Opinions are like elbows, everybody has one. All you have to do is look out into the blogosphere and you will find that anyone with a lap top and an internet connection can espouse truths for all of creation, for all of time. Just ask me, LOL. I’m one of them. Who do you listen to? Who’s right, who’s wrong? Who do you listen to? I am learning that as I build my own self confidence that the person I listen most to is me. I have trusted friends, people who guide me and whose opinions I really respect but in the end, it’s me I listen to, because I know me, love me and respect me better than anyone I know. I couldn’t have said those two years ago. Like a lot of us I had a dark and dirty secret: I followed the crowd. I latched on to the trends and fads. I did it to be accepted and after all aren’t “all of us smarter than one of us?” Not always.I am learning that while you and I are so much alike we are also so very different from each other. I am learning that I can gain wisdom from many sources and then patch it together like a beautiful quilt that will help me reach my goals. I make it mine.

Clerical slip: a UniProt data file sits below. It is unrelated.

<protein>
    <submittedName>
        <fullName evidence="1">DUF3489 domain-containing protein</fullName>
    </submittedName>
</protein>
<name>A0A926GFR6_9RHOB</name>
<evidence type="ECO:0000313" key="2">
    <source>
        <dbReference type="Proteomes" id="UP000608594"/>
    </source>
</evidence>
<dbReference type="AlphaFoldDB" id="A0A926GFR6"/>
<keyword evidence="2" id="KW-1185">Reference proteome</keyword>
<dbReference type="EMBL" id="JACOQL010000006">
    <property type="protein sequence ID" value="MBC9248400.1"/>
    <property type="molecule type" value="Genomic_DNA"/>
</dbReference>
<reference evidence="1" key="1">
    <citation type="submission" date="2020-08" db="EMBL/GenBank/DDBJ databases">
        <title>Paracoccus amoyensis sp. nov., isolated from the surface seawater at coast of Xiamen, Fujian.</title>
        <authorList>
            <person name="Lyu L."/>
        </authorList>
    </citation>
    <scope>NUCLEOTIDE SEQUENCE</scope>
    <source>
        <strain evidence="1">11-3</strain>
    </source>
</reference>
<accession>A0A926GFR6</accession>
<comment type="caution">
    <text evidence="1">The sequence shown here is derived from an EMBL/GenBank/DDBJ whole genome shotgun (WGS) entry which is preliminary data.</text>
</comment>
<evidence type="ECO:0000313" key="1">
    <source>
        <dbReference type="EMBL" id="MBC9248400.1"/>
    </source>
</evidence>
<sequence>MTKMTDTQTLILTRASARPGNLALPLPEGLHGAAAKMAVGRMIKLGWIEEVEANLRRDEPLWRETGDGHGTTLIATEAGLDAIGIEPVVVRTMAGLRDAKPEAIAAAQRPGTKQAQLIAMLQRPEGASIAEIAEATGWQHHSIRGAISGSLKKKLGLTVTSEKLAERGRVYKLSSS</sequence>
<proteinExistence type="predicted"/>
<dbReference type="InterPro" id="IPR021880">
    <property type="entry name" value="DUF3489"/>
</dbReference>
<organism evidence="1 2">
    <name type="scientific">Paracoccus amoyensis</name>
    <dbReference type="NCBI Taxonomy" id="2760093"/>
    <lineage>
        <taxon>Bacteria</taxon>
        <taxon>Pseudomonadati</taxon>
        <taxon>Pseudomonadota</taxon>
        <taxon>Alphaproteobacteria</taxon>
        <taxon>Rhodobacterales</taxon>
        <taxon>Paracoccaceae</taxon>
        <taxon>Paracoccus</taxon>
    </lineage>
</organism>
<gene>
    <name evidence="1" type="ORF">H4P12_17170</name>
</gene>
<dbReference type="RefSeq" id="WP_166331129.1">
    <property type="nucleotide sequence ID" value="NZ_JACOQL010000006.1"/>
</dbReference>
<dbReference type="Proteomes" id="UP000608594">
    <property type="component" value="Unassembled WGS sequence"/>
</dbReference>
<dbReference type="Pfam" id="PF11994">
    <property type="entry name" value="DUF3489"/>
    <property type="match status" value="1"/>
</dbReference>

Back in October, when I fell and injured myself, I did not want to run in that race. I didn’t feel ready, but my son and daughter-in-law, fresh from their honeymoon and all of full of joy and bliss “really wanted to do this with me. It would be special.” I didn’t feel right about it. In my mind I wasn’t prepared for it and even before I tripped and fell I just didn’t feel like things were going very well. I should have begged out. Lord knows there are other races to be run, but I didn’t and I suffered the consequences. I didn’t want to hurt their feelings. That taught me a major life lesson. It taught me that in a really healthy way my well-being comes first. If you read my blog yesterday you know something good came out of that experience but I can’t help but wonder, if I had went with my gut feeling, would I be a bit further along.